This is what’s happening in Westworld, as I understand it at this moment, or at least as I’m guessing to understand it: Dolores is a robot. She’s trying to gain sentience because if she does that then she’ll be allowed to go free (although she doesn’t know precisely what “free” means yet). The Man in Black (Ed Harris) is the older version of William (Jimmi Simpson). He wants to find a thing called the Maze and solve it, which is not going to end super great for him because the Maze is a thing that the robots have to solve to prove their sentience. A person named Arnold built the Maze. Arnold was killed 35 years ago after one of the robots in Westworld solved the Maze, gained sentience, then killed Arnold because he (or she — probably Dolores) was mad. Dr. Ford (Anthony Hopkins) knows everything. Ford controls everything. All of the glitches, all of the missteps, all of the underhandedness, all of everything. It’s all been put in place by Ford. Because guess what: It was Ford who killed Arnold, not the sentient robot. The whole gaining sentience thing is a trick. The robots can’t actually do that. Some of them are just programmed to think that they can. It’s a big Fuck You to anyone who thinks it was Arnold who was the genius behind Westworld. Ford is God. Or something. I don’t know.
Really, I guess what this all leads to is that I just have the one main question about Westworld: What the fuck?
I recently read an article on The Ringer about how there are possibly a few different timelines happening on the show at the same time. Is that true? It’s very confusing to think about, but not actually that confusing to think about, so that means it’s probably true. My wife and I were watching one of the earlier episodes and a thing happened and she turned to me and said, “Bernard is a robot. They’re going to reveal it later. Watch.” When she said it, I said, “No way. That’s way too obvious.” Now, to be clear, I didn’t say, “That’s way too obvious” because it was obvious to me that Bernard (Jeffrey Wright) was a robot — in fact, I had no idea at all that Bernard was a robot. I said “That’s way too obvious” because that’s what I always say in situations when someone is saying a thing to me that I’d never considered before because it’s like an intuition smokescreen. So in this most recent episode when it was revealed that Bernard actually is a robot, she leaned to me and said, “I told you.” I said, “I can’t believe they made it so obvious,” and then I sat there and tried to not visibly freak out after learning that Bernard was a robot.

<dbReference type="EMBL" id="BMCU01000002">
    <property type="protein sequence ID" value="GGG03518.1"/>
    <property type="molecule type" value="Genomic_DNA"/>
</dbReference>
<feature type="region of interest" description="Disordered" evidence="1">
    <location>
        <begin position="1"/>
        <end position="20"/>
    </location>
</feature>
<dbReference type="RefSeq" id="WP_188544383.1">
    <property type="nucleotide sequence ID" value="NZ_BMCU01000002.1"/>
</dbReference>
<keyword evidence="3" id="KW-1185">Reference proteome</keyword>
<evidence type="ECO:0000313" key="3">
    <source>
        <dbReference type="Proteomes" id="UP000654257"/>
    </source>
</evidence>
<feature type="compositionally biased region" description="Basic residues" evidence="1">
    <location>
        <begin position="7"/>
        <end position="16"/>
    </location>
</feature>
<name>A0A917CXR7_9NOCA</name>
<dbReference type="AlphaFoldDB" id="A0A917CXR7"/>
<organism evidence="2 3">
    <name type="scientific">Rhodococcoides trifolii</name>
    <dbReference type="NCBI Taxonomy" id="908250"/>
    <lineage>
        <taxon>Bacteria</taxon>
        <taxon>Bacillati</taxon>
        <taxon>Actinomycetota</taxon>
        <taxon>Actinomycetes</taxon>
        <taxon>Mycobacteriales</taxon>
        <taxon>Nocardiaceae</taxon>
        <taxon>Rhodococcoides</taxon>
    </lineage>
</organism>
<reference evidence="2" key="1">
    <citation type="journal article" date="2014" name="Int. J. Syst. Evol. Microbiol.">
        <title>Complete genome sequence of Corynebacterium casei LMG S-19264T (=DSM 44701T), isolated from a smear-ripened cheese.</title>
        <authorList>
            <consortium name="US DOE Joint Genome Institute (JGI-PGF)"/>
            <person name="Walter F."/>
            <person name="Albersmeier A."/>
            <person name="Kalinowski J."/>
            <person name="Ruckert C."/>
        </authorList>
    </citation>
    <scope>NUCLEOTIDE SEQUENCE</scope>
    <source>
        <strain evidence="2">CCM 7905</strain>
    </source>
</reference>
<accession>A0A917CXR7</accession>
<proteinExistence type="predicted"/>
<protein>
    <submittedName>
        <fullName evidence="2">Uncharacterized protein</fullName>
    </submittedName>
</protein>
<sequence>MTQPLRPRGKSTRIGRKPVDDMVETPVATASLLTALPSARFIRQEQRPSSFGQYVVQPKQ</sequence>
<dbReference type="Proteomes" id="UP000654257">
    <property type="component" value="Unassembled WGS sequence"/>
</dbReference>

A different thing that happens when we watch Westworld is every few minutes I lean over to her and I say, “Hey … what’s going on in this show right now?” It’s the same thing that happened when we watched House of Cards. I spent half of the time leaning over to her saying something like, “Hey … what’s a caucus?” or whatever. My favorite thing on House of Cards is whenever Frank Underwood looks into the camera and then explains exactly what’s happening and what’s about to happen. He’ll zoom his eyes into my living room and say something like, “Looks like I’m going to have to fight the leadership tooth-and-nail on this one, just like back in Gaffney,” and then I’m happy because I know that he’s going to fight the leadership tooth-and-nail on that one, just like back in Gaffney. I hope that the robots start looking into the camera and talking to me for the final three episodes of Season 1. That would be very helpful.
Disclosure: HBO is an initial investor in The Ringer.